Album Reviews

The Child Of Lov – The Child Of Lov

(Double Six) UK release date: 6 May 2013


The Child Of Lov - The Child Of LovDutch producer and songwriter The Child Of Lov is an artist deeply in love with soul music and its ability to warp itself into many different forms, whether it’s in abstract idiosyncratic hip-hop as evidenced by progressive producers like Madlib and J Dilla, or in the future soul shock of enigmatic performers like Prince and D’Angelo. That brilliant sound of abstract oblique soul has influenced The Child Of Lov to create an intriguingly beguiling debut that is by turns experimental and richly engaging.

The Child Of Lov is Amsterdam-based Cole Williams and it is his auteur-like vision, cultivated from years of studying how these masters of production and songwriting applied their skills to key works that gives this debut its striking sense of coherence and lucidity. Admittedly, collaborators have helped to refine Williams’ vision. The album was recorded at Damon Albarn’s 13 studios in London and the Blur and Gorillaz front man’s guidance plays a key role on the record, helping with production and providing vocals on the allusive dark hearted groove of One Day. As well as Albarn the record features contributions from Flying Lotus affiliated bass maestro Thundercat and rapper and producer DOOM. All these hook ups were facilitated by Trey Reames, an ultra-connected manager responsible for the formation of Gnarls Barkley. Under Reames’ guidance, it has been quite a rise for The Child Of Lov.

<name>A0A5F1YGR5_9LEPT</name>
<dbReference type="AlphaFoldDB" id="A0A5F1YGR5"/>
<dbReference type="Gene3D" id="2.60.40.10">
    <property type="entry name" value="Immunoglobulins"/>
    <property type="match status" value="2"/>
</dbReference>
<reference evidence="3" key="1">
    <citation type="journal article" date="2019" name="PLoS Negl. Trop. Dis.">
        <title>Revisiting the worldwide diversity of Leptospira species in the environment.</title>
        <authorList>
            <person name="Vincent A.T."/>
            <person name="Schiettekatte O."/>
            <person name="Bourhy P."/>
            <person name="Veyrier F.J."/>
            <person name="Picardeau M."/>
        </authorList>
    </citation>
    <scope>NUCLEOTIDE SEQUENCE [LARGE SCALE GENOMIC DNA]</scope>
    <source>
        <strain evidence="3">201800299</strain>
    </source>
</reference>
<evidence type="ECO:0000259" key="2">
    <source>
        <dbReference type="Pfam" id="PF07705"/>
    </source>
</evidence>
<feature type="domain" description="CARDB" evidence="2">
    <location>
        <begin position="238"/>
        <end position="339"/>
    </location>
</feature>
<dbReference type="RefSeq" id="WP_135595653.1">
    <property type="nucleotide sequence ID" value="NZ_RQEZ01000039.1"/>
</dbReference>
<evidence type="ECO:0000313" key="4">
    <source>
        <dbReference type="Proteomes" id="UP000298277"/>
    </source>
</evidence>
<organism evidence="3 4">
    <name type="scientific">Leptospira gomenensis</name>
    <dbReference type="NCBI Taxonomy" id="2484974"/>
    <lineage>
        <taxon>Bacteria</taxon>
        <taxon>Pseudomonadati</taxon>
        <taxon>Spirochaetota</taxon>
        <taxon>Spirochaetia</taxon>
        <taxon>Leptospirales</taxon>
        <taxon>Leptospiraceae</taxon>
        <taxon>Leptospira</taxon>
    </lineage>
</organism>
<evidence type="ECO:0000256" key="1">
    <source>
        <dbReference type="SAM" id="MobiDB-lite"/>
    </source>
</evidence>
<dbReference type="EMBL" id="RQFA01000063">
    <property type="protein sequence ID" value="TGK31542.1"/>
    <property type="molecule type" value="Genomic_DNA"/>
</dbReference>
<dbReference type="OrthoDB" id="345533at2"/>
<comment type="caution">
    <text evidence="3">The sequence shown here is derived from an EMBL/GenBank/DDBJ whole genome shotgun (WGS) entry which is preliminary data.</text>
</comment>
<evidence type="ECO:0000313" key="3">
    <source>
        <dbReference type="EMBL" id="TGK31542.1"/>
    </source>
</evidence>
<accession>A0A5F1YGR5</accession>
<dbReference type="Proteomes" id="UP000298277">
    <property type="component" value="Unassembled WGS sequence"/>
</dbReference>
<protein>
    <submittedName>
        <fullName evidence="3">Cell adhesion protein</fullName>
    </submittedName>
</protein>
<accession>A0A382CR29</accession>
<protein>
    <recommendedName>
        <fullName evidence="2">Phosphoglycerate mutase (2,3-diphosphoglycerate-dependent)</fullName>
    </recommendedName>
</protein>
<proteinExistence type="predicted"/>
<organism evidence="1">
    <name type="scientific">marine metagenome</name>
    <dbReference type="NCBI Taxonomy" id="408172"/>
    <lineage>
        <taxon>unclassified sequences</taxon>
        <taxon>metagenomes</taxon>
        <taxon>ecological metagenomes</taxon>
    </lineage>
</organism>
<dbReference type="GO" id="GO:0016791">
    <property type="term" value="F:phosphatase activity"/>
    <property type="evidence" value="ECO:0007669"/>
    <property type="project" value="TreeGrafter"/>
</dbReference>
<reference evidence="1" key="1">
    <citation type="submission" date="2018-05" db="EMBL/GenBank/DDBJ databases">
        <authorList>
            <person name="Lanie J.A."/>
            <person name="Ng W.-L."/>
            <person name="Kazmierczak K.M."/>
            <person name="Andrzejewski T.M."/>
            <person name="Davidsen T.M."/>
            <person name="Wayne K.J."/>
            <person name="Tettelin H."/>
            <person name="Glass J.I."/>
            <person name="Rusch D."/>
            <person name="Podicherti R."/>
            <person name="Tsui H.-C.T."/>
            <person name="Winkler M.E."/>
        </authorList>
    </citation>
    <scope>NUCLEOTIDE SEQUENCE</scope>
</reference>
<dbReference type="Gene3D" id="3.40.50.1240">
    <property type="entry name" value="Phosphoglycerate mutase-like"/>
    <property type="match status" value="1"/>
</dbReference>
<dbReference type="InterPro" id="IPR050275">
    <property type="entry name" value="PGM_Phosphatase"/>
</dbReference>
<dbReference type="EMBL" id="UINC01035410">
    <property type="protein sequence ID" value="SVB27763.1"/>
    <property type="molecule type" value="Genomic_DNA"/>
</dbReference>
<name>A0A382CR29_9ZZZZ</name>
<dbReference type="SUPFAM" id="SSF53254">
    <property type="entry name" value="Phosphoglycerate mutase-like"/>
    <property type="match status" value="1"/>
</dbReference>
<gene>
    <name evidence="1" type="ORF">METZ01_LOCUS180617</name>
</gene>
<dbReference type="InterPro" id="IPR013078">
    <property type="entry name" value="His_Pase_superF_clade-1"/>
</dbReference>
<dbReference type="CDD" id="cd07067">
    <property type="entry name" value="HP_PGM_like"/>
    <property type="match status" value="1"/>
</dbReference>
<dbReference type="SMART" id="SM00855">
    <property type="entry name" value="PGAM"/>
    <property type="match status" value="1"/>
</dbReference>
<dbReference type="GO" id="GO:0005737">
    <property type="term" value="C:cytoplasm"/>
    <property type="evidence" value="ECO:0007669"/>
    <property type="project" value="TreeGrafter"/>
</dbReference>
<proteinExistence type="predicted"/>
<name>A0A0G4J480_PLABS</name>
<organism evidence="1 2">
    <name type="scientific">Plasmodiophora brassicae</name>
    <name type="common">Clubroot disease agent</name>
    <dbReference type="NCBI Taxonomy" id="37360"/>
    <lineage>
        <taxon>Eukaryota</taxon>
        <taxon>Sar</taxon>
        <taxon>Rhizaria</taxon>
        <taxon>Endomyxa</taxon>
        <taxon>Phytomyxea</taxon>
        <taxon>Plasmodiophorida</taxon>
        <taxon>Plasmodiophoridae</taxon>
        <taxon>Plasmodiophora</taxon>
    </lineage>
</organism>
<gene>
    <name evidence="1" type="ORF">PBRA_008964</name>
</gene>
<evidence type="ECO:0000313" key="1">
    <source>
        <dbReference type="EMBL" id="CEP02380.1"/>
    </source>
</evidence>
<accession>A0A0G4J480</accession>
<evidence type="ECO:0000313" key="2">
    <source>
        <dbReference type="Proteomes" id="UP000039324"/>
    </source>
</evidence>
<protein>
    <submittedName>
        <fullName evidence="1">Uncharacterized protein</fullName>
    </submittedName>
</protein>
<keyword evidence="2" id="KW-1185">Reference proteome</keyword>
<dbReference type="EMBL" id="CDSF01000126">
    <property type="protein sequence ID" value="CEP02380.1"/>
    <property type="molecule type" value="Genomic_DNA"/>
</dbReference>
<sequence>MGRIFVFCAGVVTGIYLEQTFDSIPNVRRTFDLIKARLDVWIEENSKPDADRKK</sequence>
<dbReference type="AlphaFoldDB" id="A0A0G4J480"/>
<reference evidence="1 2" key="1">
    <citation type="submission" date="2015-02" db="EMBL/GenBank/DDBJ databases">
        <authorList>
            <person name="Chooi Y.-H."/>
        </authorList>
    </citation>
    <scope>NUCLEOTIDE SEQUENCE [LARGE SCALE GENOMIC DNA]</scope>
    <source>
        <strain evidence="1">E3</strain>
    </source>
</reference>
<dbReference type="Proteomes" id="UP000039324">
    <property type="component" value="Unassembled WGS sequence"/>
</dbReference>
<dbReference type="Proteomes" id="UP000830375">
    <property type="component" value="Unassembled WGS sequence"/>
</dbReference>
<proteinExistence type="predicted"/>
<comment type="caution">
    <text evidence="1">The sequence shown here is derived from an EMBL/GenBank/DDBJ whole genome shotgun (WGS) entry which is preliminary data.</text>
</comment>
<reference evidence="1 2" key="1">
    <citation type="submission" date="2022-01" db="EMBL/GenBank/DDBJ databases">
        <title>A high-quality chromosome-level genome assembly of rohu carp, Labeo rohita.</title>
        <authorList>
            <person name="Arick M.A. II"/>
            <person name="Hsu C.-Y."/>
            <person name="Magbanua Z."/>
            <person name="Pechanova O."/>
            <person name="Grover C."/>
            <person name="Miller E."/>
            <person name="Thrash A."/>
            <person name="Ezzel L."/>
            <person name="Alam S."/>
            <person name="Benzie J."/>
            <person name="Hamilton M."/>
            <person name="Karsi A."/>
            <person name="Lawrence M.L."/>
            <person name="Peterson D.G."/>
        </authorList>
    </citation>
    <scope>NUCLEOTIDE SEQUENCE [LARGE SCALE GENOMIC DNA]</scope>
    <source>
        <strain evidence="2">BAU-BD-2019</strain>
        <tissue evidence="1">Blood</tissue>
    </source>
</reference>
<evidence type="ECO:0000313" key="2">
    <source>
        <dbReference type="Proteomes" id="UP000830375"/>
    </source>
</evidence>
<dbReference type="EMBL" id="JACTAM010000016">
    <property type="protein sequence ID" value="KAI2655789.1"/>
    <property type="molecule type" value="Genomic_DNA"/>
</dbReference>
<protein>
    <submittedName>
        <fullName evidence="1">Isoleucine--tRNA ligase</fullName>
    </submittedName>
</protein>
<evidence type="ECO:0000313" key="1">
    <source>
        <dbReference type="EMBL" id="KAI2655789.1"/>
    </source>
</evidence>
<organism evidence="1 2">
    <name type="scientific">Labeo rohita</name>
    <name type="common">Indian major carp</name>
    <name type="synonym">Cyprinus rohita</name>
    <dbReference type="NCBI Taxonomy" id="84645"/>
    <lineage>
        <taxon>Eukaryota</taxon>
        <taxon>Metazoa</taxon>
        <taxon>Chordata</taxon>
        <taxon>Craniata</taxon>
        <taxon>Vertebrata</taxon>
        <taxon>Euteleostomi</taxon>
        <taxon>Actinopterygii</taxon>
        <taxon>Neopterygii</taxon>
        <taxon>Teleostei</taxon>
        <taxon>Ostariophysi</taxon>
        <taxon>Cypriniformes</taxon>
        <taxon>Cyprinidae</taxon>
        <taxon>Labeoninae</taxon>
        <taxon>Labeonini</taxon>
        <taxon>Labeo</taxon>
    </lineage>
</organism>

The debut album itself sounds wonderful in a strictly musical sense. Neither reverent to the past nor impenetrably experimental, it skilfully veers between abstract distorted hip-hop sounds and some classic soul music tropes. Perhaps the most beguiling instrument used among many though is Cole Williams’ voice itself. It is unclear whether it is something of a pastiche of a weathered soul veteran that has been around the block or the product of a young man, channelling the sound of his influences through his own idiosyncratic filter. Either way, the voice is prominent throughout. On opener Call Me Up, his gloopy tones combine with a languorous beat to create a rich and warm sound. On the stuttering space funk of Living The Circle his voice jitters and sparks with nervous kinetic energy as the words are almost spat out. It’s a spellbinding kind of hip-hop from another planet.

There is a lovely balance at work here between low-slung funk grooves and energised beefed up moments. Heal is enlivened by insistent fat bass and huge dirty fuzzy synth stabs. It’s almost Funkadelic-like in its overall quality. Give Me shares a similar dirty groove, Williams’ voice takes on a sleazy falsetto, giving it a distorted mildly psychedelic feel. Elsewhere, the self-mythologizing Warrior pares things back to a Prince-like weirded-out jam. It’s on this track that The Child Of Lov outlines his unique persona proclaiming: “I am the deepest vein, I am a hurricane, I am a child of love.” Owl, featuring DOOM, is perhaps the most arresting moment here, with DOOM’s harsh and direct rap verse providing a diverting contrast to the cinematic spaghetti western vibe of the twang of plucked guitars.

If there is any negative to offset the brilliant musicality of the album, perhaps it is that The Child Of Lov’s idea of soul is rather abstract. It’s unclear who the real Cole Williams is. The album lacks any sort of heartfelt personable quality. It’s debateable though whether this is even necessary. It’s only recently that Williams revealed himself as the man behind The Child Of Lov. The lack of introspective revelation is part of the whole mystique, and this debut album offers a striking first glimpse into The Child Of Lov’s bewitching melting pot of sounds.


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The Child Of Lov – The Child Of Lov